Flex and the city: Parker en pointe, photographed in New York
With a hard‑knock childhood behind her, she has earned her fame and fortune.
You have to root for Sarah Jessica Parker and her smashing success in HBO's Sex and the City. The Cincinnati‑born Parker, 35, grew up with seven siblings in bohemian poverty. Her mother loved the arts, her stepfather drove a truck, and Parker remembers living on food stamps. "That is why I have such a weird relationship with money," she said earlier this year, citing her bipolar urges to be "profligate and superfrugal… I have been working so hard for 25 years ‑ why can't I have another pair of Manolo Blahnik shoes?"
Well, why can't she? She had her first paying gig, in a TV movie, at age 8. She was Annie on Broadway for two years, then appeared in several television series. "Every TV show I do gets great ratings, wins Emmys and is canceled," she has said. Finally, in 1991, she got her breakthrough part, as a dippy, adorable Rollerblader in Steve Martin's L.A. Story. Not until debuting two years ago as needy, endearing columnist Carrie Bradshaw, however, did Parker become a true celebrity. Now there's the Golden Globe (best actress in a comedy series). The ratings (10 million viewers every week). The salary (more than $100,000 per episode). And she's making movies again: In the just-released State and Main, a David Mamet comedy, she plays an actor who won't (like Parker) do nude scenes.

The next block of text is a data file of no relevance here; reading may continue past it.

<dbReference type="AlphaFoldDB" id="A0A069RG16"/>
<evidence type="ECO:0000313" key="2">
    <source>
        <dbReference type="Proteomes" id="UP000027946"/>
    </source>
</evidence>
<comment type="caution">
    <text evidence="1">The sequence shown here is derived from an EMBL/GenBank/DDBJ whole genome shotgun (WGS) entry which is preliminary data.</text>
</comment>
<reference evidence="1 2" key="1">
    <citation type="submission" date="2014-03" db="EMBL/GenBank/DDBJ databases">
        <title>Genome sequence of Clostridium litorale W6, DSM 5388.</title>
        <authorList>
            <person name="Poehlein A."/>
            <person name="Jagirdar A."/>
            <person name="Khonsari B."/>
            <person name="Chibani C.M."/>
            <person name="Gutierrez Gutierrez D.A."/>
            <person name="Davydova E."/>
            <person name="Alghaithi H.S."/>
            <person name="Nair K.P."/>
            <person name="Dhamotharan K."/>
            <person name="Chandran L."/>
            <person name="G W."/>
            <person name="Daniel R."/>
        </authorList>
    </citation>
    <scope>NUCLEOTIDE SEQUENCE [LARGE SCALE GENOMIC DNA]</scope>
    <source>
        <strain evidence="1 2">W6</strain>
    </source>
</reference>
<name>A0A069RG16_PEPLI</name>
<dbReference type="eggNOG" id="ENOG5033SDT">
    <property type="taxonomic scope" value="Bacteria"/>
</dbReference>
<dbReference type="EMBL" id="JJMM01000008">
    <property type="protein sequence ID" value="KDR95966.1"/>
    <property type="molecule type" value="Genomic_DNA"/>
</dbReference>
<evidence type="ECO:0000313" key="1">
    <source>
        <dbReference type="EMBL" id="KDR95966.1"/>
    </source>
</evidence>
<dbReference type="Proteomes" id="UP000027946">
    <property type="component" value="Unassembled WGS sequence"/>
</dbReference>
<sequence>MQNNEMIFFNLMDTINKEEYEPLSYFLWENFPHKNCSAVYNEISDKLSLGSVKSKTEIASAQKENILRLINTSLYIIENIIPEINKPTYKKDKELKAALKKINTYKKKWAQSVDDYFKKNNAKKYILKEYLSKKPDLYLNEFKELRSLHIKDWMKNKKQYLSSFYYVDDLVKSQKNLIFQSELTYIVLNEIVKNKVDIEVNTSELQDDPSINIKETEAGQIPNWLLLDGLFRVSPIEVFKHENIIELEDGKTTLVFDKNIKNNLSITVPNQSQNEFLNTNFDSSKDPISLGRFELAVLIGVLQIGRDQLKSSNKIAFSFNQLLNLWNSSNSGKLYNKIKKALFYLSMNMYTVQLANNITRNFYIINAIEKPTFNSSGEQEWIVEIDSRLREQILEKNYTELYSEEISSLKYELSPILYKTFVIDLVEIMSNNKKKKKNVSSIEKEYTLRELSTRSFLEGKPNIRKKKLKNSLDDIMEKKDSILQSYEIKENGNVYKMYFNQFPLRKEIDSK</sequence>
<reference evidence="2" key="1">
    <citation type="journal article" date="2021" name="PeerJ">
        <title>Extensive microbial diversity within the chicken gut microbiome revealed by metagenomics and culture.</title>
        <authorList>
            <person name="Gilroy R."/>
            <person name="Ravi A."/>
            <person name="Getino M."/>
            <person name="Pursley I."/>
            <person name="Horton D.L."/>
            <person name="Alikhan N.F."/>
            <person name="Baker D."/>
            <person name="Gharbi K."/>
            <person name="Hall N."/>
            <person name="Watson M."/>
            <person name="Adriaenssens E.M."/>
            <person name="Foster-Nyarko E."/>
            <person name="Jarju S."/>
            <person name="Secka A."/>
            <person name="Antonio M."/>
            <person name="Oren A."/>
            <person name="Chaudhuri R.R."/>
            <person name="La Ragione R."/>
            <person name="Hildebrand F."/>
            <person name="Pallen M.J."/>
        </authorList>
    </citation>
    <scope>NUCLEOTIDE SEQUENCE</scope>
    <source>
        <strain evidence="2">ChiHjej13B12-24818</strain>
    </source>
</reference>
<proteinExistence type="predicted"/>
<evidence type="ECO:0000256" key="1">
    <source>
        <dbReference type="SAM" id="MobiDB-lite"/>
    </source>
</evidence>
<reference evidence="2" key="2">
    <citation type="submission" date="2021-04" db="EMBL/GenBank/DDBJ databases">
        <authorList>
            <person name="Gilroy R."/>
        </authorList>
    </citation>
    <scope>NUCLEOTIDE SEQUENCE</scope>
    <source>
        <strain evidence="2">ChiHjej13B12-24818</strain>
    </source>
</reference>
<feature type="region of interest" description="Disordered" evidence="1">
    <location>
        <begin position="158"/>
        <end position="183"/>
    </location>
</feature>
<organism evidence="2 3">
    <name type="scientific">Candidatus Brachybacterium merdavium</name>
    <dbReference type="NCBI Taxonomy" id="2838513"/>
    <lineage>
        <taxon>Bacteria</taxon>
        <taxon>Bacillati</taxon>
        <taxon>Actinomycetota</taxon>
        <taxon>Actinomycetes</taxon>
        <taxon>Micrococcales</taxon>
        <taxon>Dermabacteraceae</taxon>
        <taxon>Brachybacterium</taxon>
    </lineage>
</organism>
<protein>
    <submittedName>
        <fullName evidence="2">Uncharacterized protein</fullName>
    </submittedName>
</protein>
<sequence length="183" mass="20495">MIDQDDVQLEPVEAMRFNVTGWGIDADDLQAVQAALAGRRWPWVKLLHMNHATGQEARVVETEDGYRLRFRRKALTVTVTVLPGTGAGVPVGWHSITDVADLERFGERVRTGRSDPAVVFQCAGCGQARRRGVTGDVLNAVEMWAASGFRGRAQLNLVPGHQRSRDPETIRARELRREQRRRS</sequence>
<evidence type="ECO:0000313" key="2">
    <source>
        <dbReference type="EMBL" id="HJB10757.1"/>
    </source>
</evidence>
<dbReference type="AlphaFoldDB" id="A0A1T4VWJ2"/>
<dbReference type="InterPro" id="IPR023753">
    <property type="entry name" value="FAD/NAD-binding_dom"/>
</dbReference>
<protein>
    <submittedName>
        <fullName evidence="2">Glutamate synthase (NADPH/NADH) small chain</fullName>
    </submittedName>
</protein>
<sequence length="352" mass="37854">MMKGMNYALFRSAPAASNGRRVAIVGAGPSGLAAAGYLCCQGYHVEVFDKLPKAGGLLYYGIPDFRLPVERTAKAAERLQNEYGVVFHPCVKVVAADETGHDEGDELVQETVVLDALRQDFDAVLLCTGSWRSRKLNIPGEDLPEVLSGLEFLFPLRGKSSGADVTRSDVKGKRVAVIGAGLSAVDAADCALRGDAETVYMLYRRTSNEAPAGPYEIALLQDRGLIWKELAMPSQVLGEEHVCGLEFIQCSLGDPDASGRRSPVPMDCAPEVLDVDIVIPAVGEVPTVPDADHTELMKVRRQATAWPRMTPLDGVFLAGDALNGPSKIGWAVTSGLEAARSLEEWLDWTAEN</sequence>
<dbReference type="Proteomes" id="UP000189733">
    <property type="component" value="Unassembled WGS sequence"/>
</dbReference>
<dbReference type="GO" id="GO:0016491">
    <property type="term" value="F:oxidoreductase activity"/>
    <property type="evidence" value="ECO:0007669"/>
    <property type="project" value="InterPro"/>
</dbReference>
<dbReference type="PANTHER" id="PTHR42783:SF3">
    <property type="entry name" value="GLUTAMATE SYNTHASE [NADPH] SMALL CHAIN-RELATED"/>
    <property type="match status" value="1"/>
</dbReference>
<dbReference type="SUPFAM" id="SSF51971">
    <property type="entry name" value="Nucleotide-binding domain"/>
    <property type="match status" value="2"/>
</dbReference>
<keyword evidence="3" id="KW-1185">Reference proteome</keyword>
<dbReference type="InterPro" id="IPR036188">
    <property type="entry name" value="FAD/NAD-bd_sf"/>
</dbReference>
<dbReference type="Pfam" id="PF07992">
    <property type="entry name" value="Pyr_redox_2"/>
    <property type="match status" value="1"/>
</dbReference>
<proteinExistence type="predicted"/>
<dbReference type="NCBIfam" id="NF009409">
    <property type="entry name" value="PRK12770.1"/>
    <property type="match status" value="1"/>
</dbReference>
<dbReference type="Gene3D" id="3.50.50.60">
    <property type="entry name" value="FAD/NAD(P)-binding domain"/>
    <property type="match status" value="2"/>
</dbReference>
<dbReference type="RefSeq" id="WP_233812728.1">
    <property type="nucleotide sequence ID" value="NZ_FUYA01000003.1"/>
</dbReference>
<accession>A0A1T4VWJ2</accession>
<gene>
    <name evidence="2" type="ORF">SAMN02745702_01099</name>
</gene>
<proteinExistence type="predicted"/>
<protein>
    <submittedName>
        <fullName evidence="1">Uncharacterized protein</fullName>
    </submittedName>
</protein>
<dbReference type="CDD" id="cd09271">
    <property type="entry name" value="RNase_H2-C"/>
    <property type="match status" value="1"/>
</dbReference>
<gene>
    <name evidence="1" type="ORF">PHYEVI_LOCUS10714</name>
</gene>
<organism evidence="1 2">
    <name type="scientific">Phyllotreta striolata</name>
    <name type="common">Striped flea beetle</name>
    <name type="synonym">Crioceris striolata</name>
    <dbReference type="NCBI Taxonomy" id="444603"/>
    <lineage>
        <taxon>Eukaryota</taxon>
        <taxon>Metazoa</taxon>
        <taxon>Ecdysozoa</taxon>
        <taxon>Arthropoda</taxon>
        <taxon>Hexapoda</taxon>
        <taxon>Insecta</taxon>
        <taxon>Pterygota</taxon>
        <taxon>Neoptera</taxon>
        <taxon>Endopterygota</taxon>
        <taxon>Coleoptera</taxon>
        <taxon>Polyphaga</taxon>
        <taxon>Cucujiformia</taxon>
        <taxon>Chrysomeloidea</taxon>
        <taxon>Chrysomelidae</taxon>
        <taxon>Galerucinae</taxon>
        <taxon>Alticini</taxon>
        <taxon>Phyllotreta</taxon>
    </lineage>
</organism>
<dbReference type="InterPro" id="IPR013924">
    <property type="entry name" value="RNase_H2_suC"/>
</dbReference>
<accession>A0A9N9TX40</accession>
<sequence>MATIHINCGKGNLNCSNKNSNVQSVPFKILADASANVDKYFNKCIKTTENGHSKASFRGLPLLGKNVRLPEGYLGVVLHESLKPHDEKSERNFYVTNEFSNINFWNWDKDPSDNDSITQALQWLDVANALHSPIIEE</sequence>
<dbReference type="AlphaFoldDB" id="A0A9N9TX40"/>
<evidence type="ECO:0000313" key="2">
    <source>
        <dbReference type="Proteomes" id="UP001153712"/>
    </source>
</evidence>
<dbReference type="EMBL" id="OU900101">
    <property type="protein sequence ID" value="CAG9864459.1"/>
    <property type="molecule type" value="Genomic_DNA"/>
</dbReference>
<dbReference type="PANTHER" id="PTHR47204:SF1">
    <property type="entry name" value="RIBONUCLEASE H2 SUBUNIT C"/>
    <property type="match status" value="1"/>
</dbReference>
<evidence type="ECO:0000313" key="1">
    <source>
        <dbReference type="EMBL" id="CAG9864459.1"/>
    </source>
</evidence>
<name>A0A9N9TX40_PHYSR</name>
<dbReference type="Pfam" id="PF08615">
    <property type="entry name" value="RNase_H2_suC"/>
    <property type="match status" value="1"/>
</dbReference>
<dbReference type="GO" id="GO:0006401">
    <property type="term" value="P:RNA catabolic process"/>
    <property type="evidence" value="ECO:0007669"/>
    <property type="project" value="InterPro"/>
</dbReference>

After a brief dalliance with John F. Kennedy Jr., Parker married actor Matthew
Broderick three years ago. Like her husband, Parker keeps one foot in the theater. "A woman's movie career is much shorter than a man's," Parker has said, and she takes on stage roles "out of love but not without a certain degree of calculation." Smart girl.